The market dominance of Live Nation and its ticketing subsidiary Ticketmaster got a fresh round of scrutiny at the highest levels of government this week, during a hearing of the Senate Judiciary’s Subcommittee on Competition Policy, Antitrust, and Consumer Rights. Wednesday’s hearing, which took a look at “Trends in Vertical Merger Enforcement,” was led by Sens. Amy Klobuchar (D-MN) and Mike Lee (R-UT), who also led the January senate hearing on the company’s enormous market power and whether or not it’s harmful to consumers and in need of structural remedy.
“[The Live Nation and Ticketmaster merger] has decimated competition in the ticketing industry and resulted in higher fees for consumers,” Sen. Klobuchar said in her opening statements. “Unfortunately, this is not a surprising result. At the time of the merger, DOJ was so concerned that something like this might happen, that it made Live Nation promise not to retaliate against concert venues for using another ticketing company. But guess what? That didn’t work.”
The hearing was not specifically about Live Nation/Ticketmaster, but covered multiple instances of the so-called “vertical” merger, which involves two or more companies coming together that don’t themselves directly compete (which is the case in a “horizontal” merger), but rather when one company comes together with a supplier, distributor, or retail location above or below them in the distribution chain. The problems inherent to the world’s largest live event promoter merging with the world’s dominant ticketing retail operation were central in the discussion, right from the start.
Senators Lee, Klobuchar, Richard Blumenthal (D-CT), and Marsha Blackburn (R-TN) all discussed the ticketing ecosystem and the harms of the vertical merged companies with the witnesses at the hearing. Those witnesses included Charlotte Slaiman, Competition Policy Director of Public Knowledge, MIT Economics professor Nancy Rose, and former DOJ Assistant Attorney General Makan Delrahim, who led the investigation of Live Nation and Ticketmaster that culminated in the extension of the company’s consent decree. Delrahim was prevented from speaking on his experience in that matter before the committee, due to the ongoing investigation of Ticketmaster and Live Nation by the DOJ.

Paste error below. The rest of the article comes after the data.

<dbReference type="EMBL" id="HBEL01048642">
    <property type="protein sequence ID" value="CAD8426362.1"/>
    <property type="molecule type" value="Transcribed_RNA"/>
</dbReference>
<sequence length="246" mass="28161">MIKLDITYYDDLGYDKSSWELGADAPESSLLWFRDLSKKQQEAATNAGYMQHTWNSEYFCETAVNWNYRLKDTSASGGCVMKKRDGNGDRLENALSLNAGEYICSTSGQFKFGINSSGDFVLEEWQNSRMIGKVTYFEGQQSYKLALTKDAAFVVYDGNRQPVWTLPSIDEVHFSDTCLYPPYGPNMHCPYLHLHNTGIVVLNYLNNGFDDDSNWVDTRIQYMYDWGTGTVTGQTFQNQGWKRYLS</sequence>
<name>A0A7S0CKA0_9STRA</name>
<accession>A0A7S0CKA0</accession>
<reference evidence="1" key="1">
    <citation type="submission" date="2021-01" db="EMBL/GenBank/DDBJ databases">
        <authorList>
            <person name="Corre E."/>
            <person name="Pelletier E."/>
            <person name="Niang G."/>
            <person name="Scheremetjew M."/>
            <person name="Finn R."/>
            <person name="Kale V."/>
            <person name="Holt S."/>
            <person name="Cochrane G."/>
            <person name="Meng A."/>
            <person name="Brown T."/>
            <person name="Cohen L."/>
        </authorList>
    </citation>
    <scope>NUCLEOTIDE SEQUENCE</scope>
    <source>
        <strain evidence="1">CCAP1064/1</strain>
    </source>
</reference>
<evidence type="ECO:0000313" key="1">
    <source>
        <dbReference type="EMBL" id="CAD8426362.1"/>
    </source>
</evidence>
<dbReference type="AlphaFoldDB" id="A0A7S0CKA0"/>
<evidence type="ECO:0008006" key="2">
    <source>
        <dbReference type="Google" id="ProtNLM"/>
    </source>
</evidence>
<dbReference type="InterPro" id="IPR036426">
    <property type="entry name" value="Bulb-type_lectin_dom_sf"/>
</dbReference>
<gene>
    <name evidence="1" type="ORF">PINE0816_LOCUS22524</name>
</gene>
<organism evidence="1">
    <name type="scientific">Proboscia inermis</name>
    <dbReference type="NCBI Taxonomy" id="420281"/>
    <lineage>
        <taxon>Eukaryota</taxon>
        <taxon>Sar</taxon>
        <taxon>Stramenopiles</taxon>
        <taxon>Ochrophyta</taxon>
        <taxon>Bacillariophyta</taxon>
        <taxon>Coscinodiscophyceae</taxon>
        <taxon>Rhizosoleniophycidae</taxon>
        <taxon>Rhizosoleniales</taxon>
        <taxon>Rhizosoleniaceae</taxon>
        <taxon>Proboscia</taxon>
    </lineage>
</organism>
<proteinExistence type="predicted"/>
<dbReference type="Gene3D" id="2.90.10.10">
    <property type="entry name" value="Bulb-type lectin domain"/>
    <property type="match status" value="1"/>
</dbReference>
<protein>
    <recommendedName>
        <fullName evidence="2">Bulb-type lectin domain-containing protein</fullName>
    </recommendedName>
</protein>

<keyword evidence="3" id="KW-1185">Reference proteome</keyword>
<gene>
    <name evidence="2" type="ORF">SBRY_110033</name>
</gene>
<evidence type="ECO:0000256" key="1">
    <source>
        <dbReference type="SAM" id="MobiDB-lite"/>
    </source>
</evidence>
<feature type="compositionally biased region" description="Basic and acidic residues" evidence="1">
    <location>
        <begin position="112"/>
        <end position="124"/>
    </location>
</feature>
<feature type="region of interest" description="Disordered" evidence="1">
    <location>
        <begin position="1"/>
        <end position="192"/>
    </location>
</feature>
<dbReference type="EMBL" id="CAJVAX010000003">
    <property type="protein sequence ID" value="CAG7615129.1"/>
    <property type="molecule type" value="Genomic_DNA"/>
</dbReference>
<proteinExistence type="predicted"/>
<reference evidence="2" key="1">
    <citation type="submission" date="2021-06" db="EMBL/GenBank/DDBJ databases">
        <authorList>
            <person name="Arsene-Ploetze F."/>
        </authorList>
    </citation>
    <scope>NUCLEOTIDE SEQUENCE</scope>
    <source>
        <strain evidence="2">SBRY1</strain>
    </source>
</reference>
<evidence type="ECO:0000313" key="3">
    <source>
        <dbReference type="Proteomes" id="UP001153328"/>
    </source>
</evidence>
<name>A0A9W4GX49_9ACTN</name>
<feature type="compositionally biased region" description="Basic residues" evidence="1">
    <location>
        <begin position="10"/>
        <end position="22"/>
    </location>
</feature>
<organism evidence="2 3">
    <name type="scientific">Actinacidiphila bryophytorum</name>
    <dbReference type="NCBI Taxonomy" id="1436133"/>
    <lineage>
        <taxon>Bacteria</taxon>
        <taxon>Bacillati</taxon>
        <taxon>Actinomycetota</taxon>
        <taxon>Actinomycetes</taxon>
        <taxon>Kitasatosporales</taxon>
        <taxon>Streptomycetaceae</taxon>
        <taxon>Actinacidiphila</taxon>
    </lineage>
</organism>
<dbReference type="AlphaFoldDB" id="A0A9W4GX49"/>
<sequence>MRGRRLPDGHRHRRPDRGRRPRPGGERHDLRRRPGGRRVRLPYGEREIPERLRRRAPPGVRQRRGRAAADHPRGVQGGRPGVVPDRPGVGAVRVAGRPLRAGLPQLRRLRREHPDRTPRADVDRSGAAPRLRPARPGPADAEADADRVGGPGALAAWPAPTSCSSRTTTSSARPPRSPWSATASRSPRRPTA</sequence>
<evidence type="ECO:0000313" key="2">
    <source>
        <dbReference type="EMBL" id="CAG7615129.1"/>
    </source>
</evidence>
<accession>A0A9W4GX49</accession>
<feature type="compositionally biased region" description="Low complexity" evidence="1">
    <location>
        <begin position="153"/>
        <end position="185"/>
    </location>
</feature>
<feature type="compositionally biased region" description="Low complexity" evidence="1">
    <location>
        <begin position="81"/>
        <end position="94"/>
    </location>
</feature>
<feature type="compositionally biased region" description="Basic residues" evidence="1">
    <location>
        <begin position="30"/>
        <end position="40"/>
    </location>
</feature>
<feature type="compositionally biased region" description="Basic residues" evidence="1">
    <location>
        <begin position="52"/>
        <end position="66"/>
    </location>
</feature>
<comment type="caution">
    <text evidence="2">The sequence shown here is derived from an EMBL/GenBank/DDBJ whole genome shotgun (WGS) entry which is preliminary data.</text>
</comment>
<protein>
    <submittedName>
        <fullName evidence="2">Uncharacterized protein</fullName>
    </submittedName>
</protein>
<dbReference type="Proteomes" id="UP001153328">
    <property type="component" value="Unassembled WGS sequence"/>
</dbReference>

Some selected highlights:
“It became so clear in the Ticketmaster case that consumers were not well served by the lack of competition against Ticketmaster… Taylor Swift felt the need to talk about why this terrible consumer experience happened to her fans, and one of the things that she mentioned was that she likes to take as much of this process as she can, and with Ticketmaster, that wasn’t an option.
I think that’s because of these exact agreements, because Live Nation has such strong control over the venues that someone doing a nationwide tour… has to work with Live Nation and as a result, has to work with Ticketmaster.”
The Department of Justice reportedly has an investigation underway about the potential violations of the consent decree… assuming that it finds there has been, yet again, I think it’s the third time, a violation of that consent decree, Isn’t it time to break up that merger, to roll it back, to admit it ain’t working out for consumers?
-Sen. Richard Blumenthal
Companies understand when they’re negotiating those [consent] decrees, sort of what they can agree to, that will still preserve their ability to exercise the market power. That [market power] was often the target of that vertical merger, the goal of that merger. So I would have to say, I think if you wanna remedy this problem in this particular context, that probably divestiture is the only solution that will give you a lasting remedy to it.
-Professor Nancy Rose
If I can combine the upstream manufacturer and the distributor, I can foreclose access to the distributor network for my upstream rivals, and they’ve got to go through some more costly way. To go back to the discussion of Ticketmaster, [potential Live Nation competitors] hvae to go through some more costly way of selling tickets.
Then I’m able to raise prices kind of at the expense of these rivals who have lost because their costs are higher. And so we understand now that vertical mergers can create the ability for firms to exclude rivals or to raise their costs, advantage themselves in competition and harm consumers in that way.
Last Updated on July 20, 2023